How do TikTok and Instagram pay me?

What you'll learn in this post:
  • How TikTok and Instagram exactly calculate the payout to the artists
  • What amount you can expect approximately
  • Whether you can expect high payouts

Some distributors, including iGroove, give you the option of sending your songs to TikTok and Instagram/Facebook. These are then stored in their Music Libraries and can be integrated in users’ videos, stories, etc. This is not only an opportunity to expand your reach; the platforms also pay the artists when their songs are being used. But the question is: How exactly?


TikTok does not pay artists based on the number of views that the videos reached with your songs, but based solely on the number of videos that were made. So, if there are 10 videos that include your song and they amass 100,000 views, what counts is the 10 videos created, not the 100,000 views.

Since TikTok uses a pro-rata payment model, there is no fixed amount for each uploaded video that includes your song. The amount can thus vary from month to month, but it is well below one cent per created video. So, it takes tens of thousands or, better yet, hundreds of thousands of videos until a significant amount is accumulated. Whether the videos go viral or not has no impact on the payment.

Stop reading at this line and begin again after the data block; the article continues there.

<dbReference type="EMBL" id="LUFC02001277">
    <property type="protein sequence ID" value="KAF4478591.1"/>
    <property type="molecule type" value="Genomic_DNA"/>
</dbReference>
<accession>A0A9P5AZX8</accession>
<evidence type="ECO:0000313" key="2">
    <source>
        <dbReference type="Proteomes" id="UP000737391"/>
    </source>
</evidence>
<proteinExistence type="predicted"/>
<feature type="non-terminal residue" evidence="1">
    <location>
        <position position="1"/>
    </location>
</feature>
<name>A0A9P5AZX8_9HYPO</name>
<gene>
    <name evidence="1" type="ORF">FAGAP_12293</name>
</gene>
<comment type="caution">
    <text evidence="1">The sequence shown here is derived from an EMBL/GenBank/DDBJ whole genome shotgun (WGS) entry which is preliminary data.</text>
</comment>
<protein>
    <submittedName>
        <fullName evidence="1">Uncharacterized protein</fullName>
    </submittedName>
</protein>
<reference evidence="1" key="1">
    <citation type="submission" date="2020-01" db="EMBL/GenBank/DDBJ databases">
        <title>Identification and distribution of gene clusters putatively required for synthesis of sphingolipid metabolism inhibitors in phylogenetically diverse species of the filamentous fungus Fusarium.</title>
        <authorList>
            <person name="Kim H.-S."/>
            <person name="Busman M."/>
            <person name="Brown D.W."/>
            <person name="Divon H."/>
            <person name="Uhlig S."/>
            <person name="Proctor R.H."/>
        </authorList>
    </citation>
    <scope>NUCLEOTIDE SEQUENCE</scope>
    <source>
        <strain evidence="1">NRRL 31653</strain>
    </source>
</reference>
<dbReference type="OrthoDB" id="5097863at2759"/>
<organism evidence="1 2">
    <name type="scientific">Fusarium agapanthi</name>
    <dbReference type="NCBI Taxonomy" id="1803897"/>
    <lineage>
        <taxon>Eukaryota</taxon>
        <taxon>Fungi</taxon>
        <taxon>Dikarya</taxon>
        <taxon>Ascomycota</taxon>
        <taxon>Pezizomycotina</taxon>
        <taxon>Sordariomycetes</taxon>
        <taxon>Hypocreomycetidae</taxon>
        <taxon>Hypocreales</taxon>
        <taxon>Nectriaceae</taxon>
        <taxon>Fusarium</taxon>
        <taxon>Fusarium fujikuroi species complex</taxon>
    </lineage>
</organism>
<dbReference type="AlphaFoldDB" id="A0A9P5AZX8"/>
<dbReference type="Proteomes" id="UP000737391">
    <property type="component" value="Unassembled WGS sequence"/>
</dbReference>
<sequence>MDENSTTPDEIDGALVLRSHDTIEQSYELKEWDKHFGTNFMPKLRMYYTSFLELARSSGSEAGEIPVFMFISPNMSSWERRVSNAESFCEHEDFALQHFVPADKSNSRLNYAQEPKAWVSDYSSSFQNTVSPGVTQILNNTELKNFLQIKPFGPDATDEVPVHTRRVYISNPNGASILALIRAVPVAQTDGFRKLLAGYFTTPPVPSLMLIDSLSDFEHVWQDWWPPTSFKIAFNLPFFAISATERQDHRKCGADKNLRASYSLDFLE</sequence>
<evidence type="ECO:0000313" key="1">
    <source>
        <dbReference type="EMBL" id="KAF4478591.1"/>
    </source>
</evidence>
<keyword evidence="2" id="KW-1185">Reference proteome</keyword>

Instagram / Facebook

On Instagram and Facebook, too, the deciding factor is not the number of views but instead the number of stories, reels, etc. that used the song. Additionally, the amount that is paid out for each created story is connected to the location of the creator. Depending on the country of origin, payments can vary between $0.000288 und $0.006812 per uploaded story.

Based on these numbers, the average payment would be $0.0023. So, if your track is used in 1,000 stories or reels, you would make $2.30 or, in an ideal situation, a little more than $6.

Another thing to mention with Facebook and Instagram is that they count your songs not only when videos include them via a music sticker, their content ID also recognises your songs when a user plays the track live in the background of their video.


At the end of the day, the payments from these social media platforms are currently nothing more than a little pocket money for the band. For this reason, you should view these platforms primarily as a promotional tool and the payments simply as a welcome bonus, which in the best-case scenario can get you an additional few hundred or thousand dollars over the year.